09 August 2015

A Few Thoughts on Jargon

A friend introduced me today to the notion of "realia", which is an educational neologism originating (it seems) in the study of foreign languages, and which refers to the concrete particulars of foreign culture.  The term in that context is reasonably old. A quick Google Books Ngram search shows that the term has been in use for at least 200 years, though most of the references in the 1800s are to a genus of mollusks.  The term is used extensively in an article of an educational journal published in 1921.  However, it seems to have taken on a more generic use in education, as evidenced by this wikipedia article.  I didn't know the history of the term when I wrote the following thoughts, so the facts have robbed me somewhat of the legitimacy of their occasion, but the Wikipedia article irritated me and reminded me of a lot of educational jargon I've heard.  So here are the thoughts I shared with my friend.

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"Realia" seems like one of those really obvious things that someone came up with a jargon word for so they could publish a paper or a book or something on education theory.  (Commence ruminations on jargon.)

Normally, I think jargon develops to minimize the "costs" of communication.  We agree on a bit of jargon, or one arises spontaneously, in order to make it easier to reference something, either by shortening its existing name or by drawing a distinction between two things which would be easily confused given existing nomenclature.  (Simplifying the name, or narrowing the reference.)  I suspect that jargon develops primarily around things that get referenced a lot in a particular community (because it's useful to have a short and precise way of naming that thing), or in technical analytic work when an important fine distinction is being drawn.  

For example, in biology people refer to "sequencing", because this is discussed frequently, and people will know without further specification basically what you mean.

Or in Catholic theology one often hears about semi-pelagianism, which is a strain of theological viewpoints which have one particular element in common with the theological views of Pelagius. Saying that something is "semi-pelagian" saves one the effort of saying "that theory has in common with pelagius the idea that the grace one receives initially which enables one to act for sanctifying grace is merited by human efforts without divine aid" or of calling something pelagian and then distinguishing the particular way it's pelagian.

But I don't think "realia" is actually useful in this way.  The cost of remembering the jargon word, and the cost of explaining it to outsiders both seem to outmatch the benefit of not having to say "real world objects" (which has the same number of syllables, I think, and pretty much exactly the same meaning, as far as I can tell).  I suspect that the advantage of education jargon like this (and on some level probably the reason so much of it floats around) is that it creates a linguistic difference between educational "professionals" and non-professionals that enables the former to surround their work in an obfuscatory fog, thereby preventing outsiders from passing judgment on what's being done or the validity of the underlying rationales, and adding perceived value to one's status as an "education professional".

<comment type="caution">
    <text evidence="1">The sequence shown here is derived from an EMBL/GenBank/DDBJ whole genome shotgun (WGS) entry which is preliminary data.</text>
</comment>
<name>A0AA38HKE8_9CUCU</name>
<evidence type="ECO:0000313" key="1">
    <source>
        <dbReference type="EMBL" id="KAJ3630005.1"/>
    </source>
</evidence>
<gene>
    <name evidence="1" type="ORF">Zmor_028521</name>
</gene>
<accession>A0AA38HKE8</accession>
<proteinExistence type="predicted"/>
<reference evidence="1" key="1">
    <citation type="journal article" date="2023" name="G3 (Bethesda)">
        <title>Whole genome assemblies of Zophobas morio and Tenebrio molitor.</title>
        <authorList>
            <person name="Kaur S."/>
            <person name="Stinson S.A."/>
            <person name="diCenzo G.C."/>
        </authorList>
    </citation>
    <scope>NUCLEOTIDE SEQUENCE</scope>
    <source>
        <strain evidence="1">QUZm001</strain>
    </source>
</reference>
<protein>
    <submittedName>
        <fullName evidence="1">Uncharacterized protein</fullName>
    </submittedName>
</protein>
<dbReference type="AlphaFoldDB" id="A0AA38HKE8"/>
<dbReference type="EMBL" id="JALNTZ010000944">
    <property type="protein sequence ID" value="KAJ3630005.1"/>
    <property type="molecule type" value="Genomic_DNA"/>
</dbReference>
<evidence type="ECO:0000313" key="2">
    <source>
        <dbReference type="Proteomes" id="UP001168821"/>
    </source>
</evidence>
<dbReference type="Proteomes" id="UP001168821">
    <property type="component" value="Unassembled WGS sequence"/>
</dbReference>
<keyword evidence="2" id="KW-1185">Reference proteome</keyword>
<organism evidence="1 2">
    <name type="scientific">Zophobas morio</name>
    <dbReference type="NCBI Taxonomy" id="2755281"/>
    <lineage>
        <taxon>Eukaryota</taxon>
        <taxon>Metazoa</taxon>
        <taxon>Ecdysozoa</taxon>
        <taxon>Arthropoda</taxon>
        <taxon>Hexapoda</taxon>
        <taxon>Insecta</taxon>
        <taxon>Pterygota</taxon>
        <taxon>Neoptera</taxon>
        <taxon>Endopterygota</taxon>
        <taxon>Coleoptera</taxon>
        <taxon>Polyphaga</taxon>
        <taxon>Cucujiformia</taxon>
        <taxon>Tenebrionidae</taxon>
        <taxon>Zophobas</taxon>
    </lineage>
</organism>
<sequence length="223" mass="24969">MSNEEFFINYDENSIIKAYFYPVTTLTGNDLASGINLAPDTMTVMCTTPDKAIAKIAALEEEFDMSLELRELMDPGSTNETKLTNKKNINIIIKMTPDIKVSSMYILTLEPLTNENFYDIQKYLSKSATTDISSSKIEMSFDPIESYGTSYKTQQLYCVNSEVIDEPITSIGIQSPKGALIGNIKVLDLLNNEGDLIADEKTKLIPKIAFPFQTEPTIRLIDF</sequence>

Of course there are other reasons for it: sometimes people who train teachers want a catchphrase with which to communicate a method or approach to their trainees that will be easily memorable as a maxim later on when they're teaching or planing lessons.  I'm not sure how much "realia" would help there, but who knows.  It also creates a distinctive flavor to a particular teaching methodology (an insider code).  But honestly if you spend enough time surrounded by people who use this lingo, it becomes clear that it's all a bunch of hype and common sense (or stupidity).

I can also remark that the same sort of jargon-for-the-sake-of-a-professional-aura occurs sometimes in theology, especially in the area of biblical studies, where academics tend to want to mask the fact that a large amount of their work is piling up conjectures on the basis of a fairly small amount of historical data.  So we end up with things like the "Johannine Community" or "Q" or "deutero-Isaiah".  And people are introduced to these concepts in a way that focuses on applying them to texts, and quickly become invested in performing analysis based on them, so that one somehow forgets to ask whether they're supported by the historical evidence well, and eventually doesn't care because all the important professionals agree on them.  Outsiders might say "deutero-Isaiah is a stupid idea", but outsiders aren't the ones deciding on your tenure application or reviewing the article you submitted to the Journal of Near Eastern Studies.  (This is an oversimplification, obviously, but the phenomenon is real, even if complicated by other factors.)

But perhaps I'm totally wrong about realia.  Doubt it, though.  


[I was, at least in part.]